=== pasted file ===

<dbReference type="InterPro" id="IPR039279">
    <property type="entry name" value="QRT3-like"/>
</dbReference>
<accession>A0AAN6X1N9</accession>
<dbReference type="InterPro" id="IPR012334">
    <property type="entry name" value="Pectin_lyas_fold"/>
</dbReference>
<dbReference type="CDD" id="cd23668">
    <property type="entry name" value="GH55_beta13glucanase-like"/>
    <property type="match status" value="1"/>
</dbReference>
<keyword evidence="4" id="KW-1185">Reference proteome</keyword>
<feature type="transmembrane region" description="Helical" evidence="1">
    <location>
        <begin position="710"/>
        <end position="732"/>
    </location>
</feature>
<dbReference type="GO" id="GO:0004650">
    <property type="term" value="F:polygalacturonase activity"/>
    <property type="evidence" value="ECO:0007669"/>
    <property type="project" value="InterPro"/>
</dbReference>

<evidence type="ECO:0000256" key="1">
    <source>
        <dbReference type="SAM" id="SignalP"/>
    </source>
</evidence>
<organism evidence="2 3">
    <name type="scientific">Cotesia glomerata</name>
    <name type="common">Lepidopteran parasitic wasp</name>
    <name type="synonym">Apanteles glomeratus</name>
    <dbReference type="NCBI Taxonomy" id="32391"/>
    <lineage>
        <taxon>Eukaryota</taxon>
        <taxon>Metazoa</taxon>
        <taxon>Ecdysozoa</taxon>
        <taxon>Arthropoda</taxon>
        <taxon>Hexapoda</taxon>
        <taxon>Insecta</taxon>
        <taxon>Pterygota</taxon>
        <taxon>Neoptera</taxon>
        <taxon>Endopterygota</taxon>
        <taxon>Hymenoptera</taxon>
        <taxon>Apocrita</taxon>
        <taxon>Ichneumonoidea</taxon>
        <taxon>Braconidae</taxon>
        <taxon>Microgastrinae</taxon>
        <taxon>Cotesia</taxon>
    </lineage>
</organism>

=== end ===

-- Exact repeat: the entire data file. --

<dbReference type="InterPro" id="IPR039279">
    <property type="entry name" value="QRT3-like"/>
</dbReference>
<accession>A0AAN6X1N9</accession>
<dbReference type="InterPro" id="IPR012334">
    <property type="entry name" value="Pectin_lyas_fold"/>
</dbReference>
<dbReference type="CDD" id="cd23668">
    <property type="entry name" value="GH55_beta13glucanase-like"/>
    <property type="match status" value="1"/>
</dbReference>
<keyword evidence="4" id="KW-1185">Reference proteome</keyword>
<feature type="transmembrane region" description="Helical" evidence="1">
    <location>
        <begin position="710"/>
        <end position="732"/>
    </location>
</feature>
<dbReference type="GO" id="GO:0004650">
    <property type="term" value="F:polygalacturonase activity"/>
    <property type="evidence" value="ECO:0007669"/>
    <property type="project" value="InterPro"/>
</dbReference>

<evidence type="ECO:0000256" key="1">
    <source>
        <dbReference type="SAM" id="SignalP"/>
    </source>
</evidence>
<organism evidence="2 3">
    <name type="scientific">Cotesia glomerata</name>
    <name type="common">Lepidopteran parasitic wasp</name>
    <name type="synonym">Apanteles glomeratus</name>
    <dbReference type="NCBI Taxonomy" id="32391"/>
    <lineage>
        <taxon>Eukaryota</taxon>
        <taxon>Metazoa</taxon>
        <taxon>Ecdysozoa</taxon>
        <taxon>Arthropoda</taxon>
        <taxon>Hexapoda</taxon>
        <taxon>Insecta</taxon>
        <taxon>Pterygota</taxon>
        <taxon>Neoptera</taxon>
        <taxon>Endopterygota</taxon>
        <taxon>Hymenoptera</taxon>
        <taxon>Apocrita</taxon>
        <taxon>Ichneumonoidea</taxon>
        <taxon>Braconidae</taxon>
        <taxon>Microgastrinae</taxon>
        <taxon>Cotesia</taxon>
    </lineage>
</organism>